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Is Salmon Safe to Eat? How Much?

We all love eating salmon. I mean, love it like mad, right? If I knew it was only good for me, I’d eat it at least once a week, but probably more. As it is now, I probably eat salmon about once every two months just out of fear that I’m going to get Alzheimer’s or some other drastic brain condition from eating the mercury and pesticides stored in salmon fat.

How Safe Is Salmon to Eat?

Mercury levels in salmon, specifically Alaska and northern Canada salmon, are some of the lowest known. This makes eating salmon quite safe for moderate consumption.

The American Pregnancy Organization recommends eating Salmon over tuna. Tuna has very high levels of mercury in comparison to salmon. They recommend around 8-10 ounces of salmon per week. Their recommendations are below.

Make sure to choose a variety of fish lower in mercury, such as salmon, tilapia, shrimp, tuna (canned-light), cod, and catfish. Consumption of white (albacore) tuna should not exceed 6 ounces per week.

If you’re eating salmon or tuna from a can, you can look for the brand, “SAFE CATCH.” They test every fish and label the results right on the can.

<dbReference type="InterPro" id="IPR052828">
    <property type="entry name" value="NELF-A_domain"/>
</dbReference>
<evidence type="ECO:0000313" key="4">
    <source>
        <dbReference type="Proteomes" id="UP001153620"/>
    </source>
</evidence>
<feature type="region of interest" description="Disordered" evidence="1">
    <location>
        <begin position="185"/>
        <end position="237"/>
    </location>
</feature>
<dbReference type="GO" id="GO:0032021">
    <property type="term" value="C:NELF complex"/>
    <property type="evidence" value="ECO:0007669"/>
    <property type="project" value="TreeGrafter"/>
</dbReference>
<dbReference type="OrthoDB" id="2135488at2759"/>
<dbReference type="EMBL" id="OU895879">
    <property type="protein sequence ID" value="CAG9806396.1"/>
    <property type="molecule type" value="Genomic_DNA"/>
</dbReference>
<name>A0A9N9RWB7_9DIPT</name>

Wild Caught vs. Farmed Salmon

There is a large difference in nutritional value between wild-caught and farmed salmon. In test after test, wild-caught salmon have more calcium, less fat, and less chemicals in the fat. It is highly recommended you eat your own catch and avoid farmed salmon, which has very high fat levels and caloric intake.

Chart – Wild vs. Farmed Salmon Nutritional Value

The obvious choice is to eat wild-caught salmon whenever possible. There is no comparison in regards to which one is healthier. (from Healthline (.com))

It may be hard to self-regulate how much salmon you eat if you’re catching it in the Northern USA or Alaska… or Canada. We know! Please pay attention to the recommendations here, but know that if you’re catching your salmon in the pristine wilderness of the great white north, you probably don’t have to be concerned about consuming too much mercury.

On the other hand, if you’re catching your salmon in the mouth of a river that is lined with factories who probably discharge waste into the river – you probably shouldn’t be eating ANY of that salmon or other fish, right?

Mercury is a chemical that is commonly found in factory discharge as the result of chemical processes and by-product. Mercury collects in the brain over time and can cause brain damage. This is why we must be very careful about consumption. Other high-mercury containing fish are Tuna, Wahoo, Swordfish, Shark and other large ocean dwelling fish.


Check out our Salmon Fishing Guides here:

More Fishing Guides with All You Need to Know

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